Further Proposed TSR Amendments. The FTC announced a proposal to amend the TSR to cover inbound telemarketing calls involving technical support services, which are broadly defined as any plan, program, software, or service that is marketed to repair, maintain, or improve the performance or security of any device on which code can be downloaded, installed, run, or otherwise used, such as a computer, smartphone, tablet, or smart home product.”

The proposal would exclude tech support services involving an entity taking physical possession of the device being repaired, and the TSR’s requirements would only be triggered if the company disseminated advertisements that resulted in the inbound customer calls. (Separately, the FTC has taken the position that inbound calls involving upsells are already covered by the TSR’s requirements.)

The proposed tech support services exemption would join several other enumerated business activities of concern to the FTC, including debt relief services, investment opportunities, and business opportunities. Comments on the new proposal will be due 60 days after publication in the Federal Register.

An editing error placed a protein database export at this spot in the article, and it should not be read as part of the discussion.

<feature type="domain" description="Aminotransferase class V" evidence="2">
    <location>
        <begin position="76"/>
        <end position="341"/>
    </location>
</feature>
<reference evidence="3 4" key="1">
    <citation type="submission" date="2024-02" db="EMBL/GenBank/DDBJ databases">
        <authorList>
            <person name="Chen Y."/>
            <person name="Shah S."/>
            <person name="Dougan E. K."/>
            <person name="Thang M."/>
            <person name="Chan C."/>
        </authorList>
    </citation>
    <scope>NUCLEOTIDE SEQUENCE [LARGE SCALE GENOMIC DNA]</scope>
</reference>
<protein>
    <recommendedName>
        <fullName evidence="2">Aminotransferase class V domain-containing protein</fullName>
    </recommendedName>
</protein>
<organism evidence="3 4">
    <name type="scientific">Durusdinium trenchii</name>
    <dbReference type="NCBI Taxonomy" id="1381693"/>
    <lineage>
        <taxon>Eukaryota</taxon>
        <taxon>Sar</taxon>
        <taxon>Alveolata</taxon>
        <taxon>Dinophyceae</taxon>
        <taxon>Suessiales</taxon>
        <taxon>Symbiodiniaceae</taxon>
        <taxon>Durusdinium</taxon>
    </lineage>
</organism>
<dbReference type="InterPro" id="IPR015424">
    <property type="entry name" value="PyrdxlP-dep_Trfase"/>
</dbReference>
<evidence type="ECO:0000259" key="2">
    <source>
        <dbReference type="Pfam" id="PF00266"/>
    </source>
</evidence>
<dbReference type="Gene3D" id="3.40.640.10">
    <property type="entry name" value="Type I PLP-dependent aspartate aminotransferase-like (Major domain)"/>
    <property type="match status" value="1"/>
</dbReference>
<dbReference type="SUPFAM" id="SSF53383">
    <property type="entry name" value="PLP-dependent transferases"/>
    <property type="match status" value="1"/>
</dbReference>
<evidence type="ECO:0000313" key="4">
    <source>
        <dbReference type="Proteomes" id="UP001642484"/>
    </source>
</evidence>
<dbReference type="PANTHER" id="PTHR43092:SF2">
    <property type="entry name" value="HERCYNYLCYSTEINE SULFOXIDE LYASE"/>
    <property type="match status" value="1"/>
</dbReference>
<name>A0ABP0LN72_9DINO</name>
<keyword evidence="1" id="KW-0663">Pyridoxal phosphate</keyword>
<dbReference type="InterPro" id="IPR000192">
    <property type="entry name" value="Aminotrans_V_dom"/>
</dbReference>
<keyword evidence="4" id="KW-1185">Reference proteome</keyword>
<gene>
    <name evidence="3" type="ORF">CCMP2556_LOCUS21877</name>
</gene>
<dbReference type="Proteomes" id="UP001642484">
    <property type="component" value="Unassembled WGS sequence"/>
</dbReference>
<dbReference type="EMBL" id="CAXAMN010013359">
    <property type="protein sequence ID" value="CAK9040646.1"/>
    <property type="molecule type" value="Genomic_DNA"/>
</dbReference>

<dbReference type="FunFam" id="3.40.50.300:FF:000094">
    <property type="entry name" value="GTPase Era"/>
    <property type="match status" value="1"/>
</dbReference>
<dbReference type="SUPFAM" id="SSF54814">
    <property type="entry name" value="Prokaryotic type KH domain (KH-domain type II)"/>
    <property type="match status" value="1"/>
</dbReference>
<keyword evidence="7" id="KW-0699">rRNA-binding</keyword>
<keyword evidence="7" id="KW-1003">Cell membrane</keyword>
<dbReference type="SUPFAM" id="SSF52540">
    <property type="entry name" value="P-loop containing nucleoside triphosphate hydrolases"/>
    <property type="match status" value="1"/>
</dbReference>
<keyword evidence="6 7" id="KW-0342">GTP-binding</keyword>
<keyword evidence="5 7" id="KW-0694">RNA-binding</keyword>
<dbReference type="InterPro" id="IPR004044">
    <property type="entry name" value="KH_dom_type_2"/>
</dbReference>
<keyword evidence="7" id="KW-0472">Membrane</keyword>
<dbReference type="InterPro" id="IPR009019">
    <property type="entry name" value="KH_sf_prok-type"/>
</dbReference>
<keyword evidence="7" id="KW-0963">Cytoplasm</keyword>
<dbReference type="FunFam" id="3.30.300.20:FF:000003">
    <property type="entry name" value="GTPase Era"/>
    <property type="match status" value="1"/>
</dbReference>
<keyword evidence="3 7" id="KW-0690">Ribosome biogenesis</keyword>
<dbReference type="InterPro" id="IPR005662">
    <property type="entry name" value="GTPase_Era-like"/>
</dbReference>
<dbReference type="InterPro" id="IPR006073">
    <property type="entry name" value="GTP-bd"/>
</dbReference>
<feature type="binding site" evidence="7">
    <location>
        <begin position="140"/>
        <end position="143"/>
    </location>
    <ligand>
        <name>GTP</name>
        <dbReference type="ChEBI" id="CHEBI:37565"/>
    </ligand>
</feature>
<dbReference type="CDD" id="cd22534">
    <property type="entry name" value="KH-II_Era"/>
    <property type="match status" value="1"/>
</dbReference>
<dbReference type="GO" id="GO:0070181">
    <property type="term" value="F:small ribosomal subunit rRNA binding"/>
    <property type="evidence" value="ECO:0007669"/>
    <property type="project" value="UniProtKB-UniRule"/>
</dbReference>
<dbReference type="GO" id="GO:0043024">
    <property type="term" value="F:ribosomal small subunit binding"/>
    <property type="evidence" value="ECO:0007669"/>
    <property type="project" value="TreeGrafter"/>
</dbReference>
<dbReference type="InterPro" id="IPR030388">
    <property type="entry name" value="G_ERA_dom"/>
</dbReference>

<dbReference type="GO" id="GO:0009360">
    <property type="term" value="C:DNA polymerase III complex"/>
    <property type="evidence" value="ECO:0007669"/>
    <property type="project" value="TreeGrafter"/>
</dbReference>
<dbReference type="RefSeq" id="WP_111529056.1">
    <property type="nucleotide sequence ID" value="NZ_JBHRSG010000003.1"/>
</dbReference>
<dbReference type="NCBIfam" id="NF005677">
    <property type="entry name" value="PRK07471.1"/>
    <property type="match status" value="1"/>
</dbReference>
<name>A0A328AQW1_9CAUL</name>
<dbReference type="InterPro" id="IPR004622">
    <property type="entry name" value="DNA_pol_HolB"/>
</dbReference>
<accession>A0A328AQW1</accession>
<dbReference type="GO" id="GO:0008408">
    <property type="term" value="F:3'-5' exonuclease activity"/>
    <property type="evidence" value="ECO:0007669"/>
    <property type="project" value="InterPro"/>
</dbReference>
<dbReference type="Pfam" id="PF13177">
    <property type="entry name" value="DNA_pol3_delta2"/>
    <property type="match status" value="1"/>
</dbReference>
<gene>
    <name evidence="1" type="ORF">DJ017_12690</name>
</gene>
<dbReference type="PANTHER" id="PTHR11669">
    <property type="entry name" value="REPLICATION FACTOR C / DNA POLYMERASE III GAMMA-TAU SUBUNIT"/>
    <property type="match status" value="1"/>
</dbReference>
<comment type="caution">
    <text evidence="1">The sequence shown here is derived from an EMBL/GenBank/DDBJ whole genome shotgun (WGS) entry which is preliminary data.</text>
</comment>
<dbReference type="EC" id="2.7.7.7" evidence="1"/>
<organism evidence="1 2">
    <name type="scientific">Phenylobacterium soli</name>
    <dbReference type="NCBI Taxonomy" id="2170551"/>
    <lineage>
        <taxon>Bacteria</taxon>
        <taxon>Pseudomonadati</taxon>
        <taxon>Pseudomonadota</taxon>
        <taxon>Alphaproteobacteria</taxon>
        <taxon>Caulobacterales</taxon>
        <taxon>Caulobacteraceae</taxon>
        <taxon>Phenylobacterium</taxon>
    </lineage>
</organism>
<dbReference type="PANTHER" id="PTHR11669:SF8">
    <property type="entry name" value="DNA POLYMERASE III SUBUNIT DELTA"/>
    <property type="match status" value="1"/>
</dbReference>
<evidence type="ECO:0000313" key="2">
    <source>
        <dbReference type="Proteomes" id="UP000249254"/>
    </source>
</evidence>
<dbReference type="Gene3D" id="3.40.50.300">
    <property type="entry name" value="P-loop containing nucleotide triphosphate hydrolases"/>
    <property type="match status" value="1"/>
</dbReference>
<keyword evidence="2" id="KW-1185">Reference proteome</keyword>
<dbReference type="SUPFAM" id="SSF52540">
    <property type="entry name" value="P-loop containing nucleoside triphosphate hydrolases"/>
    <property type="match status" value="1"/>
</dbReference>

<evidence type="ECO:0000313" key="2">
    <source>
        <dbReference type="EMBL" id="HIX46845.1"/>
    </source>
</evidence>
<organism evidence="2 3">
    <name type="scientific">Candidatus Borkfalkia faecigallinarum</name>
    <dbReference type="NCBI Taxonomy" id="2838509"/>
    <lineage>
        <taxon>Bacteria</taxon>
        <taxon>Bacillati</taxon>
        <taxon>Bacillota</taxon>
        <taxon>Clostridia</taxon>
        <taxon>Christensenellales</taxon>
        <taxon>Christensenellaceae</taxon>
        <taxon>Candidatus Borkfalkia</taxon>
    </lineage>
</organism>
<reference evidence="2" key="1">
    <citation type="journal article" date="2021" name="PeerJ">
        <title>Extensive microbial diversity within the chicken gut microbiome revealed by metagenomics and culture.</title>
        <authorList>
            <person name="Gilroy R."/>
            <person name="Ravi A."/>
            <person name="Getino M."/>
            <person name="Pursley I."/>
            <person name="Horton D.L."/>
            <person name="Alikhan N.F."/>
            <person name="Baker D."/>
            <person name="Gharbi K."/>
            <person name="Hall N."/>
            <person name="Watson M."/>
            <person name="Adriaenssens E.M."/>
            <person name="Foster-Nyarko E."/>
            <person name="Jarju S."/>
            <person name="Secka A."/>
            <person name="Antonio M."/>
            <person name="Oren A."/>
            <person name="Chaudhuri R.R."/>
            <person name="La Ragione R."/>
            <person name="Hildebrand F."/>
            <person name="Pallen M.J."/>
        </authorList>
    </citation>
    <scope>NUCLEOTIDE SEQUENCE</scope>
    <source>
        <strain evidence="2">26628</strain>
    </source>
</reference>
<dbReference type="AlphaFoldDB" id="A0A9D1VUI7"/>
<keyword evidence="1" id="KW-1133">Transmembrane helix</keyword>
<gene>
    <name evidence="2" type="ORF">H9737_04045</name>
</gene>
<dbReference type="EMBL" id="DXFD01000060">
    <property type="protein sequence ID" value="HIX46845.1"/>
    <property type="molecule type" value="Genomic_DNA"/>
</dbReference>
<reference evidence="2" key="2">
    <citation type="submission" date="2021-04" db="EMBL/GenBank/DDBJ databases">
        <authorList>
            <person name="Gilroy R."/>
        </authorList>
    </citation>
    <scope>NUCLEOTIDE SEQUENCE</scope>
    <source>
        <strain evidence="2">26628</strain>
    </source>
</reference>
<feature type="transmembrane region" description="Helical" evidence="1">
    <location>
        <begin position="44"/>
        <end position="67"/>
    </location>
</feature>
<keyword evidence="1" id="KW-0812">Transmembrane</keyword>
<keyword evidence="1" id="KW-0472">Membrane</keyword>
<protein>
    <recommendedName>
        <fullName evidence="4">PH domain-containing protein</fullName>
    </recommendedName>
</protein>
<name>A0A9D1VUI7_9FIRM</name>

Monetary Exposure. As a reminder, a violation of the TSR can result in civil penalties of up to $51,744 (and the FTC can seek this amount on a per call basis).


In light of these and other announced telemarketing updates and revisions, companies engaged in activities that may be covered under the revised TSR and TCPA rules should review these new requirements carefully, including through consultation with counsel, and modify internal processes as appropriate to ensure compliance. For example, all TSR-covered entities will need to review and update, as applicable, their recordkeeping processes and training materials to ensure retention of new record categories, and perhaps their contracts and auditing processes with their service providers supporting telemarketing. Similarly, entities engaged in B2B telemarketing will need to develop new processes for ensuring that all messages are truthful and non-misleading.

If you have any questions about how these changes may affect your business, or are interested in filing comments, please reach out to Alysa Hutnik, Ioana Gorecki, or Jennifer Rodden Wainwright.